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More on Bullyson

More on Bullyson
Over the years I have done my best to stear clear of most controversy, especially when it was none of my business one way or the other. Probably the most written about dog of the century was Bullyson. The speculation seems to just go on and on with people who weren't even born then offering up their opinions. I thought I had heard all the stories and theories about this dog and the family of dogs bred around him and his offspring, but only recently have I heard some new twists that to me are nothing short of laughable. While I refuse to debate on the subject, I will offer up some thoughts of my own about Bully that should stimulate further consideration among the fraternity and may very well stir up a hornet's nest. I think all will agree Bullyson is a very important part of Bulldog history.

When Bully was making a name for himself, I purposely paid close attention to those dogs associated with that family even though I had no interest in them at that time. I figured they were just a flash in the pan as you often see in the Bulldog world. I had a friend back then named Jeff that really liked the Bullyson stuff. He had done his homework and paid attention to detail. H would consider an individual's pedigrees and how the dogs were put together as well as their litter mates, their offspring and their ability to reproduce desirable traits.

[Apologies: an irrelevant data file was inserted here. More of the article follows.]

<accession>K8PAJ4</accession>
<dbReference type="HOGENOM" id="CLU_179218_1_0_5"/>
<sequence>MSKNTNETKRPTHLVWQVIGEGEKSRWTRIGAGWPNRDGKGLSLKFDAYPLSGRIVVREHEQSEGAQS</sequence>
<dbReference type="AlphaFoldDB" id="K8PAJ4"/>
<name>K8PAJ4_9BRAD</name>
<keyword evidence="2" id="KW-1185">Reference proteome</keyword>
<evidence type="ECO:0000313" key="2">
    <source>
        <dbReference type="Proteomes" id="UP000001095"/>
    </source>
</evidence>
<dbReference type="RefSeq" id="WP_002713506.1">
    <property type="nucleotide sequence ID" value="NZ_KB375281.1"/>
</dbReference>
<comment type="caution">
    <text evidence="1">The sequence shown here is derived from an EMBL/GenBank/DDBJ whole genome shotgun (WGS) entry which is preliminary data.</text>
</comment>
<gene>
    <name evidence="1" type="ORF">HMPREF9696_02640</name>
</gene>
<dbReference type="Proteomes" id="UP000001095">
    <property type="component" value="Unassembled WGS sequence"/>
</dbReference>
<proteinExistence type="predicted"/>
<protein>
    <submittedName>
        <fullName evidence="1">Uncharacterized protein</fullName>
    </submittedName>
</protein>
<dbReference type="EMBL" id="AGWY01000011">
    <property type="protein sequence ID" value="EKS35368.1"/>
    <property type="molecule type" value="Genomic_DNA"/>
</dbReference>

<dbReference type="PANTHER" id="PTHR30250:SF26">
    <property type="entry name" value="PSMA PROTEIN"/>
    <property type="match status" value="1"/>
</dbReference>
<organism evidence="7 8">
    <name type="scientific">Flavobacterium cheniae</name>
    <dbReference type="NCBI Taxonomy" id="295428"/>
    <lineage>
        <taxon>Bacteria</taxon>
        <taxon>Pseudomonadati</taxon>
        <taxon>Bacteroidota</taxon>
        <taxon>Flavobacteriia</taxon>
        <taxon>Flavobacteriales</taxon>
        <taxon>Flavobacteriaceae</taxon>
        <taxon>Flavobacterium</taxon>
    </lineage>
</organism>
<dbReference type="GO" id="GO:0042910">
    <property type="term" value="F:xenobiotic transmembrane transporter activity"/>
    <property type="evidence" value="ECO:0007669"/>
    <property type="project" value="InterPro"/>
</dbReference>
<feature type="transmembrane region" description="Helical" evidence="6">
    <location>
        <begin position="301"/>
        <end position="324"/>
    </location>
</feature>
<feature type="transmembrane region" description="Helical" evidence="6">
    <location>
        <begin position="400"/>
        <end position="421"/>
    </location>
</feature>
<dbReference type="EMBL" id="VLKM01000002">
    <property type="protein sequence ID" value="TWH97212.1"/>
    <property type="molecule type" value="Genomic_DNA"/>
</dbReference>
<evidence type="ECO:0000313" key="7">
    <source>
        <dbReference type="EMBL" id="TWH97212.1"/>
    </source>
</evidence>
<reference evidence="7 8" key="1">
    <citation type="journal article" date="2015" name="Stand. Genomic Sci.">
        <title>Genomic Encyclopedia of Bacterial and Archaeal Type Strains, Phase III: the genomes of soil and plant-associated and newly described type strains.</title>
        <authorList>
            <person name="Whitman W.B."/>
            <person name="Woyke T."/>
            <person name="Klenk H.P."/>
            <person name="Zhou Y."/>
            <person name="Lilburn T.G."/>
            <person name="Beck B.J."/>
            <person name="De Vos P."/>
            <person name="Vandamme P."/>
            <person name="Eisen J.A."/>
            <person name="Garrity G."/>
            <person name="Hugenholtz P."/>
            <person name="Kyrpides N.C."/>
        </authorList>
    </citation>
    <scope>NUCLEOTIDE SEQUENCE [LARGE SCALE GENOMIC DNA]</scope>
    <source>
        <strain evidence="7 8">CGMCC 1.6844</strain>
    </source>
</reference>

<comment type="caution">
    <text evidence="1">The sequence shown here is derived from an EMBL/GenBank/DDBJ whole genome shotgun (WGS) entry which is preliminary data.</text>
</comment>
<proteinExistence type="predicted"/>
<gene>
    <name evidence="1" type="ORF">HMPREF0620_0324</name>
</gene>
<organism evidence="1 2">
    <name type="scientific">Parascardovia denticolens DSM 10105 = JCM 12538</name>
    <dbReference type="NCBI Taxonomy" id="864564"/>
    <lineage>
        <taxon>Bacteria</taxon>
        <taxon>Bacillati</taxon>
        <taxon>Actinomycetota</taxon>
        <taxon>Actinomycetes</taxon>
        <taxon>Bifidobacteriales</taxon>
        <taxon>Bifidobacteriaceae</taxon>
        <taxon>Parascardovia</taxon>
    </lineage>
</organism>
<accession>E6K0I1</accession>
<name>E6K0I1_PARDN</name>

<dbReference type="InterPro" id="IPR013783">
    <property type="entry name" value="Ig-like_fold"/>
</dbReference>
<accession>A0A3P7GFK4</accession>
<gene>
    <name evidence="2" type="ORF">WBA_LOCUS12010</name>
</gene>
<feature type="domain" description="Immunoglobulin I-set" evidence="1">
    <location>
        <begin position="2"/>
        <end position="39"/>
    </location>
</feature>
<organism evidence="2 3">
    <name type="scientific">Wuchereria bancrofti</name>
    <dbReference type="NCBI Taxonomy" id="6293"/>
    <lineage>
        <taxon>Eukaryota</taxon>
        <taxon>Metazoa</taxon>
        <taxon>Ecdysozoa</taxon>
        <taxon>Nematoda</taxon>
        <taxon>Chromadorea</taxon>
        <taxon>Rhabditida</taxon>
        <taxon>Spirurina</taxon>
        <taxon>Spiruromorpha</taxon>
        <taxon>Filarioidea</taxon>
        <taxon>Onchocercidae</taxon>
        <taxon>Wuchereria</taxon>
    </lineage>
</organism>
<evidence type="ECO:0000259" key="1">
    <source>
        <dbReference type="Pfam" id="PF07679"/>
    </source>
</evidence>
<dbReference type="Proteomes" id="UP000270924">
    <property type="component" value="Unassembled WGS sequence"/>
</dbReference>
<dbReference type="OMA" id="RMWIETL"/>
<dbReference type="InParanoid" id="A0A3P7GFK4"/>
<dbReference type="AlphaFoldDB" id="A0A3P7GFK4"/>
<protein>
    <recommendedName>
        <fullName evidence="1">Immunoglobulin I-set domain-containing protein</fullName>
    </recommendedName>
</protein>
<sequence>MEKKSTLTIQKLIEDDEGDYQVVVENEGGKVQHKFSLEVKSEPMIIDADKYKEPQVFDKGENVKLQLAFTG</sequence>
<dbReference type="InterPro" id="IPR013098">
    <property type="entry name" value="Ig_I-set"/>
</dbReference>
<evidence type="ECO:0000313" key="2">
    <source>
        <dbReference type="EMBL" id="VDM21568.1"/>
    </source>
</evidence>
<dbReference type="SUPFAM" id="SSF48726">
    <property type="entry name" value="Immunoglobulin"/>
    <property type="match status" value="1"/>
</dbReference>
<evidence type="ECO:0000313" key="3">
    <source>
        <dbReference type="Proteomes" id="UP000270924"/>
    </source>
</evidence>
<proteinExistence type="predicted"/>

To stray from the subject for a bit, I feel one of my more valuable assets has always been that of paying attention. It was what allowed me to survive the streets of Ft. Worth as a young man and come home from a tour in Vietnam physically and mentally in tact. Thank the good Lord. It has allowed me to do some things in my life I would have never been able to do had I not paid attention. It seems in the dogs there are those among us who strive for melodramatic. No matter what dog you like or brag on, he knows personally of a skeleton in that dog's closet or that of his owner. He will generally let you know with that raised eyebrow look and an air of confidentiality. You know he is going to share the real poop with you whether you want to hear it or not. Most generally he will pass it off as the gospel truth when it may in fact just be idle gossip, or an outright lie. I am certainly not pointing the finger at anyone, but you must sort through a lot of misinformation to get to the real stuff. So it does pay to pay attention.

Back to Bullyson. In my efforts to learn something from Jeff, I picked up some knowledge along the way for myself. Jeff's favorite dogs of this type were Stomper, Bully Son Jr. And the Peaches pregnant dog. I watched him do very well with these dogs and could say for the short period of time that he was in the dogs he was as good of a breeder as there ever was. Jeff also liked the thingys and was a favorite among the old timers like Maurice Carver, Floyd Boudreaux and Mr. Jessup of Arlington, Texas. I am sure all these men lent their knowledge to Jeff.